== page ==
Skip to main content


Prime Rib from Fleming's In case you noticed the picture of a steak from my post on eating well, that was a prime rib I purchased at Fleming's, a pretty nice steak place.  In my opinion it's nicer than Morton's, but not as good as Ruth's Chris.  Essentially it's expensive steak, and you pay for the sides.

I decided to have the special that night, the 22 ounce prime rib.  To put that into perspective, there's 16 ounces in a pound.  In more perspective, a big hamburger is 1/3 to 1/2 of a pound, 8 ounces.  So, if the picture doesn't really convey, this thing was as big as my forearm. . .

And it was delicious.

The reason I mention all of that is to talk about portions.  A few years ago I went on a mission trip to Montana, and came back recognizing just how much I eat each meal.  I go away from dinner full, having eaten two or three helpings.  I mainly did that because I like the flavor so much I didn't want to stop.  So, I tried an experiment (as they say in Sesame Street).

SSPX0026 I used to eat until I was full.  I then decided to eat until I'm not hungry any more.  It's a big distinction.  I found out I was eating almost nothing, enjoying it more than I had before, and having left overs for another night.  The problems with this though is that steak can't easily be saved for the next day (microwaved steak just isn't that good), so I feel I need to eat everything or waste it.

Over about 4 months I lost 20 pounds, and I felt darned good.  I was a little more hungry between meals (instead of not being hungry even when the next meal came up).  I just appreciated eating so much more.

Over the past 6 months I've slipped back into eating my fill, and then some.  Not surprisingly, I've also gained back almost all of that 20 pounds, I haven't been hungry when the next meal starts, and it's been harder to really enjoy eating.

Then I went on an all day fishing trip.  We didn't eat from 8 p.m. Sunday night until 6 p.m. Monday afternoon.  I drank maybe 1/4 of my bottle of water.  While I was hungry by the end there, I realized just how little food I actually need in a day.

I heard recently that you're supposed to eat, at most, the size of a steak that is smaller than your fist.  I've been cutting back on my portions again, and already food is tasting better.  If you're thinking about it, I'm all for going through it with you.  Let's stop wasting so much food on our big bellies.



Cindy said…
When I was doing weight watchers, it's all about portion control. Eat a piece of chicken the size of your palm, or just a small spoonful of mashed potatoes. WHAT?!?

But, after eating that way for about a week or so, you get into it. And those portions actually are enough to fill you up.

I've also heard, to eat on side plates - they are smaller than regular plates, and you can fill them up with food - what you do with a normal plate- but still be eating less.

I'll be filling my regular size plate today - since it is Thanksgiving- but I do think of portion size a lot. It's an easy thing to do to help you lose weight.

I'm not the biggest fan of Ruth Chris. Been there a couple times. I like cheaper Outback Steak jsut as well. Or my own steak on the grill.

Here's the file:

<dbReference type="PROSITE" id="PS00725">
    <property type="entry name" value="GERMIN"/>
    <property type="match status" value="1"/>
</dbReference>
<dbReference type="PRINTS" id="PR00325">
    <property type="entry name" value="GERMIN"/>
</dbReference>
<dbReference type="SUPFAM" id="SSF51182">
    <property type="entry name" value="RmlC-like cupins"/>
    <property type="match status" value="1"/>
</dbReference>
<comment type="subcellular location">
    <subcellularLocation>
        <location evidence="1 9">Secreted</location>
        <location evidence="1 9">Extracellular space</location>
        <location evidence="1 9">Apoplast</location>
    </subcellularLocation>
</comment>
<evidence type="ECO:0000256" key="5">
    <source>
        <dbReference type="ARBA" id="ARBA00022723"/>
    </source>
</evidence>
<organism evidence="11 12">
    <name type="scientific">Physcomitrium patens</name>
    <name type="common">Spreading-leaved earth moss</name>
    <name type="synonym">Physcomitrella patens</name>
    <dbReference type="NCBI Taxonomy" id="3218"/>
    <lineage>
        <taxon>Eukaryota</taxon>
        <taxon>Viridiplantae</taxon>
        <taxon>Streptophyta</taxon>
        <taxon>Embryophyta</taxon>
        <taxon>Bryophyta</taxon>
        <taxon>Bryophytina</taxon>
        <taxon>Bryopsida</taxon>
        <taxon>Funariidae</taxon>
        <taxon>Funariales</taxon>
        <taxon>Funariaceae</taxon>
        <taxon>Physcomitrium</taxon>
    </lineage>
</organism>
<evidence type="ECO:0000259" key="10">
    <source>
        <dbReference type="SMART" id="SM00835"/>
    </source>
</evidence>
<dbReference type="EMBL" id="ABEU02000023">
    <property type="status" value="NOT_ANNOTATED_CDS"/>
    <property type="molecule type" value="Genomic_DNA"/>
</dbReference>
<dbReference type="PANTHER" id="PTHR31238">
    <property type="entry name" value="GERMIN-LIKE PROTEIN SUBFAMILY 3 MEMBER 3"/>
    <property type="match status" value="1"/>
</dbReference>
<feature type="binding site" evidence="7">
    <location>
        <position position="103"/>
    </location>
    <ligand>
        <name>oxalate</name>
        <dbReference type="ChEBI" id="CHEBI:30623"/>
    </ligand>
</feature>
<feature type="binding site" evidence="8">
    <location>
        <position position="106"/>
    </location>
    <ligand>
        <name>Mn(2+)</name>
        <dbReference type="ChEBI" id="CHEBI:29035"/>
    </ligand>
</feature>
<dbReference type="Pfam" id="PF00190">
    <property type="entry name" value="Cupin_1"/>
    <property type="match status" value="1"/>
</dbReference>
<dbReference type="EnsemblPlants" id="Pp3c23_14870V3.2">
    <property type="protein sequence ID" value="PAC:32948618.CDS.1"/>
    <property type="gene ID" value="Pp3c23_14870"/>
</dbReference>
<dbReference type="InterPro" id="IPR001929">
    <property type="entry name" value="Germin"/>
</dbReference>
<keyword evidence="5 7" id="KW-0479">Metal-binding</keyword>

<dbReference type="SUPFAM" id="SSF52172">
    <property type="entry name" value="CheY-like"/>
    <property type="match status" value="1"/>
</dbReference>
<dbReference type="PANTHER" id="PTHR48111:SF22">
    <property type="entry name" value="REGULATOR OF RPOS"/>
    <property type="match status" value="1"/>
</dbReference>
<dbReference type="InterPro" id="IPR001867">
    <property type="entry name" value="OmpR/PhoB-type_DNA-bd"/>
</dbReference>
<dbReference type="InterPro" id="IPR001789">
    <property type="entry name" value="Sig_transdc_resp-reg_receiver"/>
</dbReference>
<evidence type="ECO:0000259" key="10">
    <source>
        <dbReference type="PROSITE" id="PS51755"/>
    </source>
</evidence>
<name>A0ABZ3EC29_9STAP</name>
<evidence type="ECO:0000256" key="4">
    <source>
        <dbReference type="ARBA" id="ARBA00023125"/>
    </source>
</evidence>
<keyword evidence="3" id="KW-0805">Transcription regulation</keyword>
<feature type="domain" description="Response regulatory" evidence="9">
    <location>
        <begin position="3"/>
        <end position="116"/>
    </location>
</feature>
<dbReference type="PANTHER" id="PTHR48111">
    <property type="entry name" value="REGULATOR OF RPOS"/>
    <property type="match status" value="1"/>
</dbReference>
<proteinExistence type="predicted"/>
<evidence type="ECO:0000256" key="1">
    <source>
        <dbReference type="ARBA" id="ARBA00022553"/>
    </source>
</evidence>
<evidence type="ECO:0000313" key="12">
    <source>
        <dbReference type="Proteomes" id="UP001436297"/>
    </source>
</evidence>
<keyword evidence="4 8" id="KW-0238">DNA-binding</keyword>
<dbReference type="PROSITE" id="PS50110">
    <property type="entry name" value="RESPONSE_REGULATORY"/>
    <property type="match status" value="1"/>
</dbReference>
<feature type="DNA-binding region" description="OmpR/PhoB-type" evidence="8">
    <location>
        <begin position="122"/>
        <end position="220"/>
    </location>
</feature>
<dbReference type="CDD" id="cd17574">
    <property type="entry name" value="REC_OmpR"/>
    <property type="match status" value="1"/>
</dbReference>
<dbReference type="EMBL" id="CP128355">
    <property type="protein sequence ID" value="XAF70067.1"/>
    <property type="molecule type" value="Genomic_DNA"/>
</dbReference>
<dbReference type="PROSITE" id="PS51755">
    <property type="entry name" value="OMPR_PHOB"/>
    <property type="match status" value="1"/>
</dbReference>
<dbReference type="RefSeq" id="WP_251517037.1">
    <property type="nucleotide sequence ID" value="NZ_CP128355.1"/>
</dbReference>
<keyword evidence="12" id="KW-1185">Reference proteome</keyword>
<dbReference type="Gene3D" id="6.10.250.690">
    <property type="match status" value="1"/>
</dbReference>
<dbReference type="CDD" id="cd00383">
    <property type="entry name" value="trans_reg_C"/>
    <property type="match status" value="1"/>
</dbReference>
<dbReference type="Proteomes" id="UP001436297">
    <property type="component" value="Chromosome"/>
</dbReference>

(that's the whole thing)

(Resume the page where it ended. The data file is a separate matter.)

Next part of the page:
Popular posts from this blog

Advantages and Disadvantages of Using Microsoft Access

I've answered this question in some form or another far more times than I care to count.  Most often it's a question of "why do I need a fancy Web application when I can just build this myself in two days in Access.  I mean, the data's already in Excel."  So I figured I'd post out what I threw together, I know I've missed some points. Overview Microsoft Access is an ideal solution for relatively small datasets and a limited number of users. From the Microsoft Web site: “As a desktop database, Access is well suited for small, departmental applications. These applications may start as one user’s project. For example, an employee realizes that productivity can be increased if a paper-based process is automated with an Access application. Other users in the department recognize that they can take advantage of the application if additional features are added. As more features are added, more employees run the application. As time goes by, more and more Access

Beryllium Spheres

I'm sitting here at home watching The Shadow , easily one of the best movies made based on one of the best old time radio shows.  I hadn't picked up on this earlier, but the weapon used to destroy the city is none other than the same power source used to power the NSEA Protector in Galaxy Quest . I never knew Beryllium was so cool.  Now I want a sphere of my own. Anyone know of other places Beryllium Spheres are mentioned? Peace, +Tom

Red-Gate SQL Compare

Every now and then I come across a program that becomes so ingrained in my daily work that I hardly know how I'd get by without it.  I'll probably break down a couple over the next few days, but for database work, I have never found anything as good as Red Gate's SQL Compare and SQL Data Compare .  Essentially these tools let you compare two SQL Server databases (all objects, users, permissions, functions, diagrams, anything) and update changes to whichever database you want.  This is amazingly useful for deploying database changes to a test or production environment (do it to production with ridiculous care, even though it will generate a SQL Script for you and run all updates in one transaction), and making sure everything is synchronized. For releases we can just generate the compare script, confirm that the changes match the updates we want to go out, and store it all in one place with the release details.  This is true for both the structure and the data, to